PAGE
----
Grantee Research Project Results
The Detroit Asthma Morbidity, Air Quality and Traffic (DAMAT) StudyEPA Grant Number: R833628
Title: The Detroit Asthma Morbidity, Air Quality and Traffic (DAMAT) Study
Investigators: Wahl, Robert L , Batterman, Stuart A. , Hultin, Mary Lee , Michalak, Anna , Mukherjee, Bhramar , Wasilevich, Elizabeth , Dombkowski, Kevin
Institution: Michigan Department of Community Health , University of Michigan
EPA Project Officer: Hahn, Intaek
Project Period: September 30, 2007 through September 29, 2010 (Extended to September 29, 2011)
Project Amount: $499,777
RFA: Development of Environmental Health Outcome Indicators (2006) RFA Text | Recipients Lists
Pediatric asthma is an important and growing public health problem known to be associated with exposure to air pollutants and potentially without a concentration threshold for particulate matter exposure. Objective: Develop and evaluate a direct health indicator of pediatric asthma morbidity resulting from exposure to ambient air pollutants using an epidemiological approach that merges existing datasets and incorporates population susceptibility, exposure patterns, and other local conditions. Hypotheses: (1) Daily changes in asthma morbidity among the pediatric Medicaid population in Detroit are attributable to fluctuations in ambient air pollutant concentrations. (2) Daily changes in asthma morbidity can be separated into effects caused by regional and local emission sources. (3) Associations between air pollutants and asthma morbidity are strengthened by accounting for residential location and exposures due to traffic and industry-related pollutants. (4) The spatial pattern of asthma-related urgent care use relative to other pediatric claims is determined in part by exposure to traffic- and industry-related pollutants. (5) The developed indicators provide meaningful measures of health impacts that can inform decision-making and comparative impact assessments.
The DAMAT study will integrate: Medicaid data (pediatric asthma-related hospitalizations, emergency department visits and urgent care visits) among Detroit children from January 1, 2004 to December 31, 2006; geocoding data providing residence of children; air quality data from MDEQ; traffic data from the Michigan Department of Transportation; air emission data from the EPA Toxic Inventory Release System; and demographic data from the US Census. Following initial descriptive analyses, crude univariate analyses of urgent care outcomes and exposures 1-5 days prior to the daily counts will be completed. Longitudinal analyses using multivariate case-crossover Poisson models will relate daily asthma events to concentrations of ambient pollutants. Spatial analyses using case/control methods including multinominal multiple logistic regression models will evaluate whether children living in areas affected by traffic and industrial emissions have higher relative risks for severe asthma events. Using the asthma morbidity indicators, health impacts and uncertainties will be demonstrated for three emission/ concentration scenarios.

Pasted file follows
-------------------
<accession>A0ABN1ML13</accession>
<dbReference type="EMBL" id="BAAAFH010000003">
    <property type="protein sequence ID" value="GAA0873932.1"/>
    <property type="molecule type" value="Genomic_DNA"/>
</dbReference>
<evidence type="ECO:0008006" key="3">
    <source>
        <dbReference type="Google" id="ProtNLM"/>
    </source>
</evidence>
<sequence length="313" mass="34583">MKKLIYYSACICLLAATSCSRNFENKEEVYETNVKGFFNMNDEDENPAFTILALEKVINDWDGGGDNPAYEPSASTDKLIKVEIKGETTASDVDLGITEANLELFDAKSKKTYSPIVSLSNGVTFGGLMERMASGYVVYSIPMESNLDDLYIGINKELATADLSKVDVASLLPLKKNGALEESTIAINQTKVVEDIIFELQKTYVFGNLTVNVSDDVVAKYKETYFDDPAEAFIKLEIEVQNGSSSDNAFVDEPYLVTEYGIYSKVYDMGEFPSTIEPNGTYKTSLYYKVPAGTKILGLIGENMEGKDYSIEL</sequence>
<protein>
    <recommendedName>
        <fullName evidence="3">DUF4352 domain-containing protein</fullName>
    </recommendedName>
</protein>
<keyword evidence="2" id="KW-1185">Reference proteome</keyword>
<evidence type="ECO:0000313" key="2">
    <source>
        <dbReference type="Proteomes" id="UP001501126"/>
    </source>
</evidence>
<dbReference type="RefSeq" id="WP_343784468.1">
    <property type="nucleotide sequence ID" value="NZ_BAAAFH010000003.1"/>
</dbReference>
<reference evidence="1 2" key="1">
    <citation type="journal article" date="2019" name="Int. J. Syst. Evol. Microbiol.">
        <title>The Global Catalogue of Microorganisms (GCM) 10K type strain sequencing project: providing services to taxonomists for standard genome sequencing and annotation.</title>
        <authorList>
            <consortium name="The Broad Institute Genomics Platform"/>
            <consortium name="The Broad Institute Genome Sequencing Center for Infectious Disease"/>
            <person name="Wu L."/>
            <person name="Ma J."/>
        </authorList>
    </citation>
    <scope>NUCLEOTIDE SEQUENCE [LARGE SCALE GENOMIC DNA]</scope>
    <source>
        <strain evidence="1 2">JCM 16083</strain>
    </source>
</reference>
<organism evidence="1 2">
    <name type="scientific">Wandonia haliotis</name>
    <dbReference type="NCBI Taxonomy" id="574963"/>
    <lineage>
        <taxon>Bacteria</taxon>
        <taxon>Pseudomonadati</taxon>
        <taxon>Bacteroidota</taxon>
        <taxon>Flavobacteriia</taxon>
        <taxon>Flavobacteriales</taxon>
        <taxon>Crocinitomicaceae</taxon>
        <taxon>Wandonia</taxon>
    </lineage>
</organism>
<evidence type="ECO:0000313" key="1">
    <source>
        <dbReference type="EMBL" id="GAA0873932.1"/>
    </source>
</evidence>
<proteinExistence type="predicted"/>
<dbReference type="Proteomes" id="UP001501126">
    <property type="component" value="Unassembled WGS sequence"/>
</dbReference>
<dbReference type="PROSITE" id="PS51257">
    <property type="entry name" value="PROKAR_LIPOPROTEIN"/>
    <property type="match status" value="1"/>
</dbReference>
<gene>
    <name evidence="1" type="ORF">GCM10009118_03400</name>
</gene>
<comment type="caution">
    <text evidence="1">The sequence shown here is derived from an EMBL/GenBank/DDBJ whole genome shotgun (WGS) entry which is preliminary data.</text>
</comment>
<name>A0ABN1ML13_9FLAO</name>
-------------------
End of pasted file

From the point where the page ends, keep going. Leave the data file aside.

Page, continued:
The study will demonstrate links between air pollutant exposure and adverse health outcomes, information needed to improve the understanding and effectiveness of environmental decision-making, including the evaluation of benefits and costs associated with further reductions in pollutant levels. The proposed indicator can help to translate environmental information into terms that are meaningful to managers, policy-makers, and the public.
Publications and Presentations:Publications have been submitted on this project: View all 5 publications for this project
Journal Articles:Journal Articles have been submitted on this project: View all 5 journal articles for this project
Supplemental Keywords:air, ambient air, ozone, exposure, risk, health effects, human health, sensitive populations, children, age, race, susceptibility, public policy, decision making, epidemiology, modeling, monitoring, analytical, Great Lakes, Midwest, Michigan, MI, EPA Region 5, transportation, industry,, RFA, Health, Scientific Discipline, Air, HUMAN HEALTH, particulate matter, air toxics, Health Risk Assessment, Exposure, Epidemiology, Risk Assessments, Susceptibility/Sensitive Population/Genetic Susceptibility, Health Effects, genetic susceptability, Biology, copollutant exposures, sensitive populations, atmospheric particulate matter, asthma, airway epithelial cells, cardiopulmonary responses, fine particles, PM 2.5, inhaled pollutants, acute cardiovascular effects, acute lung injury, stratospheric ozone, morbidity, air pollutants, motor vehicle emissions, automotive emissions, motor vehicle exhaust, air pollution, susceptible subpopulations, cardiac arrest, diesel exhaust, chronic health effects, lung inflammation, oxidant gas, particulate exposure, cardiopulmonary response, heart rate, human exposure, atmospheric aerosols, Acute health effects, inhaled, chronic obstructive pulmonary disease, human susceptibility, cardiotoxicity, cardiopulmonary, mortality, concentrated particulate matter, air contaminant exposure, air quality, environmental hazard exposures, toxics, airborne urban contaminants, cardiovascular disease, acute exposure
Progress and Final Reports:
Project Research Results
5 journal articles for this project